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Health Department Alert Issued Across Florida due to Increase in Malaria Cases | FlaglerLive

Florida issues mosquito-borne illness advisory after local malaria cases.

The Florida Department of Health has issued a statewide advisory regarding mosquito-borne illnesses after four confirmed cases of malaria were reported in Sarasota County. The individuals affected have been treated and have fully recovered. Malaria is transmitted through infected mosquitoes, and residents across the state are urged to take precautions to protect themselves. This includes applying bug spray, avoiding areas with high mosquito populations, and wearing long pants and shirts, especially during sunrise and sunset when mosquitoes are most active.

The Department is working closely with local partners and county mosquito control to address the issue. Aerial and ground mosquito spraying is being conducted in the affected areas to reduce the risk of further transmission.

In Florida, Malaria is transmitted by infected Anopheles mosquitoes, and the specific cause of these cases has been identified as the Plasmodium vivax species. Effective treatment is readily available through hospitals and other healthcare providers. Individuals in the area who experience symptoms such as fever, chills, sweats, nausea/vomiting, and headache should seek immediate medical attention.

To prevent mosquito breeding, the Department advises the public to follow the "Drain and Cover" approach. This includes draining standing water from various sources such as garbage cans, gutters, buckets, pool covers, and flowerpots. Additionally, items that are not being used, such as old tires, drums, bottles, cans, and broken appliances, should be discarded. Birdbaths and pet's water bowls should be emptied and cleaned regularly. Boats and vehicles should be protected from rain with water-repellent tarps, and swimming pools should be properly maintained and chlorinated. Plastic swimming pools should be emptied when not in use.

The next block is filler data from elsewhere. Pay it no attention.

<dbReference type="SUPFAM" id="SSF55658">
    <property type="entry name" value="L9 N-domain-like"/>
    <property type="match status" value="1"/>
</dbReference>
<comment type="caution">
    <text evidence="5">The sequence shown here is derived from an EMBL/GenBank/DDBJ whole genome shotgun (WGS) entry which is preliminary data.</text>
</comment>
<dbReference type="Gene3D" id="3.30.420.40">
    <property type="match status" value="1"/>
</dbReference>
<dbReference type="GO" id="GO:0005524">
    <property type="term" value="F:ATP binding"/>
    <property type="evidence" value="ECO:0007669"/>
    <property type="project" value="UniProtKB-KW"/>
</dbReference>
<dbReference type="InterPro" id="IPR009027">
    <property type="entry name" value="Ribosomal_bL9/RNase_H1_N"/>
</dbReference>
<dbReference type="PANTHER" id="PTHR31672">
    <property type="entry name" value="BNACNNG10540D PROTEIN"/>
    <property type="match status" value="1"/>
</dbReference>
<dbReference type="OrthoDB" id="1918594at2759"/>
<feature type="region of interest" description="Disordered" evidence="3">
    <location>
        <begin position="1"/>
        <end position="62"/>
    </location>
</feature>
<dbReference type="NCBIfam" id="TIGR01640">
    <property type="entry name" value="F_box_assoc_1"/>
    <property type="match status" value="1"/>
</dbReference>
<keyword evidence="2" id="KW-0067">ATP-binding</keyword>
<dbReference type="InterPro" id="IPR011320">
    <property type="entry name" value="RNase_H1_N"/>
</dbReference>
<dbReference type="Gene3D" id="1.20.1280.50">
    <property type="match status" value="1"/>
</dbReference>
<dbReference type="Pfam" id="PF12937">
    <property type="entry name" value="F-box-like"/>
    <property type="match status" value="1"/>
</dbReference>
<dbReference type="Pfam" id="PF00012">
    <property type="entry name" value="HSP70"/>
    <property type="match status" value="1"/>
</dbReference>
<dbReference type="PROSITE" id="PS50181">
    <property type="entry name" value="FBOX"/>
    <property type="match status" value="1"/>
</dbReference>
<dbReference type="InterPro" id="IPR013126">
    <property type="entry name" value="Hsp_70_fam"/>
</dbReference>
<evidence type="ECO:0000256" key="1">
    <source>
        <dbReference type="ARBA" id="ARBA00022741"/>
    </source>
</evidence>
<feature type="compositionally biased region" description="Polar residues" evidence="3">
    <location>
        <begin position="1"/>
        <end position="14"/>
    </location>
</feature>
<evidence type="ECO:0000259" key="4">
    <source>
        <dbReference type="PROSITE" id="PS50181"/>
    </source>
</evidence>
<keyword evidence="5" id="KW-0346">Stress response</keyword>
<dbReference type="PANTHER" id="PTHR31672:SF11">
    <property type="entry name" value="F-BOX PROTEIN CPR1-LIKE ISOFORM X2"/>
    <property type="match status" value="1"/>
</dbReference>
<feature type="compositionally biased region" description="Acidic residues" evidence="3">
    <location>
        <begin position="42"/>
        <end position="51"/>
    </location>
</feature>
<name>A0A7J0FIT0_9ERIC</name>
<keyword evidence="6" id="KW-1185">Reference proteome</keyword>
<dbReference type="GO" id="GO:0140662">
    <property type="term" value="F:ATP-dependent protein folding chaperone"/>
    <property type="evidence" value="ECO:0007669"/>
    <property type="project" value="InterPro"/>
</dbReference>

To keep mosquitoes out of homes, doors and windows should be covered with screens, and any broken screening on windows, doors, porches, and patios should be repaired. When spending time outdoors, individuals should cover their skin with clothing and use appropriate mosquito repellent. This includes wearing shoes, socks, long pants, and long-sleeved shirts, especially for those working in areas with high mosquito activity. Mosquito repellents containing DEET, picaridin, oil of lemon eucalyptus, para-menthane-diol, 2-undecanone, and IR3535 are effective. For children younger than 2 months old, mosquito netting should be used for protection.

The Department is actively monitoring the situation and conducting statewide surveillance for various mosquito-borne illnesses, including West Nile virus infections, Eastern equine encephalitis, St. Louis encephalitis, malaria, chikungunya, and dengue. Residents of Florida are encouraged to report any dead birds to the Florida Fish and Wildlife Conservation Commission.

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